Carlo De Carli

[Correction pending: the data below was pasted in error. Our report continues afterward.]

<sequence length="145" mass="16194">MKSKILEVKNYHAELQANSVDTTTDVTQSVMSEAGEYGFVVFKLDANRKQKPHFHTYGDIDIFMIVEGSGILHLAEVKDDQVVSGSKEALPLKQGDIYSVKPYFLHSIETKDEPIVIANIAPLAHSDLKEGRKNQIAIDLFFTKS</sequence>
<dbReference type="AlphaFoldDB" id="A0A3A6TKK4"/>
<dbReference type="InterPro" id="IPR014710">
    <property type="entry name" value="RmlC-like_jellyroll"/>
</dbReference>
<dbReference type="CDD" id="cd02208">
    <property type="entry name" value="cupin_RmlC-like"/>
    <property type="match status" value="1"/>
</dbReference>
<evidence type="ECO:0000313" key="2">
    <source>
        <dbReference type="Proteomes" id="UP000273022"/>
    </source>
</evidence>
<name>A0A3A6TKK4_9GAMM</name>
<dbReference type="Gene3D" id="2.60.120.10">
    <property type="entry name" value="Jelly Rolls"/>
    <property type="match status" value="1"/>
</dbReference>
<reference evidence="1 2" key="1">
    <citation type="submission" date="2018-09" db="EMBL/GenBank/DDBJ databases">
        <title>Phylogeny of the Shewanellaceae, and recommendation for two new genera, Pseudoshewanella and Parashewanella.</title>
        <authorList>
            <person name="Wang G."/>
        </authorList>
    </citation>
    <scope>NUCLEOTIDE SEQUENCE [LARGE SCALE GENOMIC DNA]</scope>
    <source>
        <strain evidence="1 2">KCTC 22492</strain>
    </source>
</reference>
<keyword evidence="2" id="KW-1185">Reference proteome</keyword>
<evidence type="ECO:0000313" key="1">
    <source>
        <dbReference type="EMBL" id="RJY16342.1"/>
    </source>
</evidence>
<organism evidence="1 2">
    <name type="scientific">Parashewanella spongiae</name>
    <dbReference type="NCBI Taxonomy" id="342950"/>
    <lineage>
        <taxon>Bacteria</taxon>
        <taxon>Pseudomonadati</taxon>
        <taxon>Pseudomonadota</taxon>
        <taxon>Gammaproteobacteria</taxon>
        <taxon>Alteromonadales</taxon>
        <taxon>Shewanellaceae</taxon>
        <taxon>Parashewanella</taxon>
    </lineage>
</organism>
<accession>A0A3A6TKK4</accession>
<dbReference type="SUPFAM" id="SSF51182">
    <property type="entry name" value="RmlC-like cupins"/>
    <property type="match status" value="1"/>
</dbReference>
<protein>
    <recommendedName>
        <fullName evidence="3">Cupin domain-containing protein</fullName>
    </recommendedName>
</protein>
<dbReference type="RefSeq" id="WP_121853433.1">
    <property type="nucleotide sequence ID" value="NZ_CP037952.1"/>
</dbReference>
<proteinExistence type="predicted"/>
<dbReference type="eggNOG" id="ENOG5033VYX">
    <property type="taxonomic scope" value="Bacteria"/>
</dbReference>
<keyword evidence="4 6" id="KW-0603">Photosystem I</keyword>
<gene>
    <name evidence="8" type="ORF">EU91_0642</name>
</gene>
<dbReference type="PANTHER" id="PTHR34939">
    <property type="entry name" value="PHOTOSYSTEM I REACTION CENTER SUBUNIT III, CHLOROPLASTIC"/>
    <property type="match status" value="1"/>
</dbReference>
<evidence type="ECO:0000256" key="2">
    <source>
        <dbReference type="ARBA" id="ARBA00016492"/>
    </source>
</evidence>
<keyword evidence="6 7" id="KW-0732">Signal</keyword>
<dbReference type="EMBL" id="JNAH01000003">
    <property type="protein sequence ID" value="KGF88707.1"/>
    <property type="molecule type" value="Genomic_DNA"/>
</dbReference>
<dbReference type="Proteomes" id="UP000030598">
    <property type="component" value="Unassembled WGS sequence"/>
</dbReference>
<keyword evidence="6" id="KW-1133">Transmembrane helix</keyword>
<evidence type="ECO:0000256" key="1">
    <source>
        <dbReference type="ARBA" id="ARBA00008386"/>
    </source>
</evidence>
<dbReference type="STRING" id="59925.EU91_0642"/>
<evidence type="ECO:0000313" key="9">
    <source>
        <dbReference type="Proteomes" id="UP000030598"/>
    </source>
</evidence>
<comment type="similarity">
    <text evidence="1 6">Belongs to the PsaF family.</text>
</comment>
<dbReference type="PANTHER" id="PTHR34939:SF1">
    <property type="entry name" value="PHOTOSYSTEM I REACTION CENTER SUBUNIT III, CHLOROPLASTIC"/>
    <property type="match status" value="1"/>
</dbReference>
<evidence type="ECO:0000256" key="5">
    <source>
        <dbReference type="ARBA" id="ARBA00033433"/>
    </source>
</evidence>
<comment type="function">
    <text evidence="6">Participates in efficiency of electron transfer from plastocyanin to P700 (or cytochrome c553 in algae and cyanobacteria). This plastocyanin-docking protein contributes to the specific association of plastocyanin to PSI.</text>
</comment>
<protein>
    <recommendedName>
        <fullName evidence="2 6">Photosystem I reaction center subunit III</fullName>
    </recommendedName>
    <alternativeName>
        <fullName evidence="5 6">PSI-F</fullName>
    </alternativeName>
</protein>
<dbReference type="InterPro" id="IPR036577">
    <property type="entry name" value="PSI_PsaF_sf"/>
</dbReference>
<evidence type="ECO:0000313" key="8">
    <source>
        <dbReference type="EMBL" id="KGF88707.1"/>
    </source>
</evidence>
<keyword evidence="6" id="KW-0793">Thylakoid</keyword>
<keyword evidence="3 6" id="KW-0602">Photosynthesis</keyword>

Follower and friend of Gio Ponti, Carlo De Carli (Milan, 1910 - 1999) was both a furniture designer and a promoter of Italian furniture, actively engaged in encouraging relationships between designers, craftsmen, industrialists, architects, teachers and companies, in particular furniture makers from the Brianza region. Since his starts in the '30s, De Carli aimed to combine functionality and forms that go beyond the rationalist rigidity, working on dynamic geometric shapes which create a plastic tension, typical of his furnishings. After the Second World War (during which he was taken prisoner by the Germans), he began his most fertile production period; he mainly designed chairs and tables that, in the '50s, were produced by brands such as Cassina (like the “683” chair, winner of the first Compasso d’Oro prize in 1954), Tecno, Sormani, Longhi and Cinova, bringing Italian design to an ever greater international level. In 1962, Gio Ponti was succeeded by De Carli in the chair of Interior architecture, Furniture and Decoration at the Polytechnic of Milan.

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